Camelias were a favorite of Hortense's, and several she planted in the 1970's and '80's still thrive in the garden close to the Miller residence where they receive slightly more water and protection from the elements. Among those faithfully blooming in the Gazebo Garden are the Camelia Sasanqua (below).
The Camelia hybrid, C.M. Wilson, a 1949 mutant of the popular cultivar, 'Chandlere Elegans' (below).
The hybrid, Dr. Louis Pollizzi.
In the Forecourt, just by the gate to the potting shed, a visitor will find the Camelia japonica 'Magnoliaflora.' According to our Garden Guide, this long lasting garden resident is a hybrid developed in Japan in 1886.
Over the years volunteer and past president of HMG, Marsha Bode, has written numerous articles about the plants in Hortense's garden. Here are a few for you to enjoy. Please check back periodically to see new stories and new plants we add to the garden as we strive to keep Hortense's collection intact.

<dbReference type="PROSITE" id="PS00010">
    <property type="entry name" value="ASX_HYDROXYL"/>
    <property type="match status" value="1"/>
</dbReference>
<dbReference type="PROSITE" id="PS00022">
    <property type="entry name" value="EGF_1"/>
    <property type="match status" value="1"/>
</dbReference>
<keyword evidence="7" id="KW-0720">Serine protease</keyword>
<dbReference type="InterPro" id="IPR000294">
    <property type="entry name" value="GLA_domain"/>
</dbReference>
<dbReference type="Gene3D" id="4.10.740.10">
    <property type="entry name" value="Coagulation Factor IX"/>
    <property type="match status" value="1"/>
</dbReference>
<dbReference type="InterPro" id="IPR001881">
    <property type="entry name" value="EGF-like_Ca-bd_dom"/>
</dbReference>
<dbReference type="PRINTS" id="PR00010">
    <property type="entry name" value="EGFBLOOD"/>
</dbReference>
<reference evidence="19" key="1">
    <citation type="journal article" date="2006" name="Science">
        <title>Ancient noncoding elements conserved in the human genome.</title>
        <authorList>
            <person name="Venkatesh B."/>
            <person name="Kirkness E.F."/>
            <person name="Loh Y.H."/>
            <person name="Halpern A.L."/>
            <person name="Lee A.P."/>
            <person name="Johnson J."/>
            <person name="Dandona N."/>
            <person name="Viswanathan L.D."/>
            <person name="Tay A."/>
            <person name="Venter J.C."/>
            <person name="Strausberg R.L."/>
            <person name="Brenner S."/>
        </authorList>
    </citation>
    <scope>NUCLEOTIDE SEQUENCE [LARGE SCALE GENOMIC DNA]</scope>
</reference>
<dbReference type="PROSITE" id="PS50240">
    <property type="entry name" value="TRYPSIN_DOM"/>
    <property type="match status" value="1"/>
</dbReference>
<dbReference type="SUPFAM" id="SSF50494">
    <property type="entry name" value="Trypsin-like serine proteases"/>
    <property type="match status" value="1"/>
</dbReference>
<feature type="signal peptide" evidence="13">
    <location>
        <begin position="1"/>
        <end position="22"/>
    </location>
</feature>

July's Iconic Bulb
Next to whiskers on kittens, bulbs are my favorite things. Out of their tidy brown packages come some of the most spectacular blooms in the garden, and fall is the best time to plant most of them.
In the Hortense Miller Garden our bulbs increase themselves with gusto, so much so that the gardeners complain that there is not enough room for other plants.
The solution to this happy problem is to offer some of our extra progeny at the annual Friends of Hortense Miller Garden plant sale. The sale takes place each year in November on the last Saturday before Thanksgiving from 8:00 am to noon at the Laguna Beach Farmers Market.
Our largest bulb by far is the Urgenia. Some of them grow to the size of small watermelons. They are also prolific spreaders. Like the Amaryllis 'Naked Ladies' their leaves die down in hot weather, but then in August they send up a tall spike covered with a myriad of small white flowers.
Urgenia maritima 'Sea Onion' just starting to bloom July 2015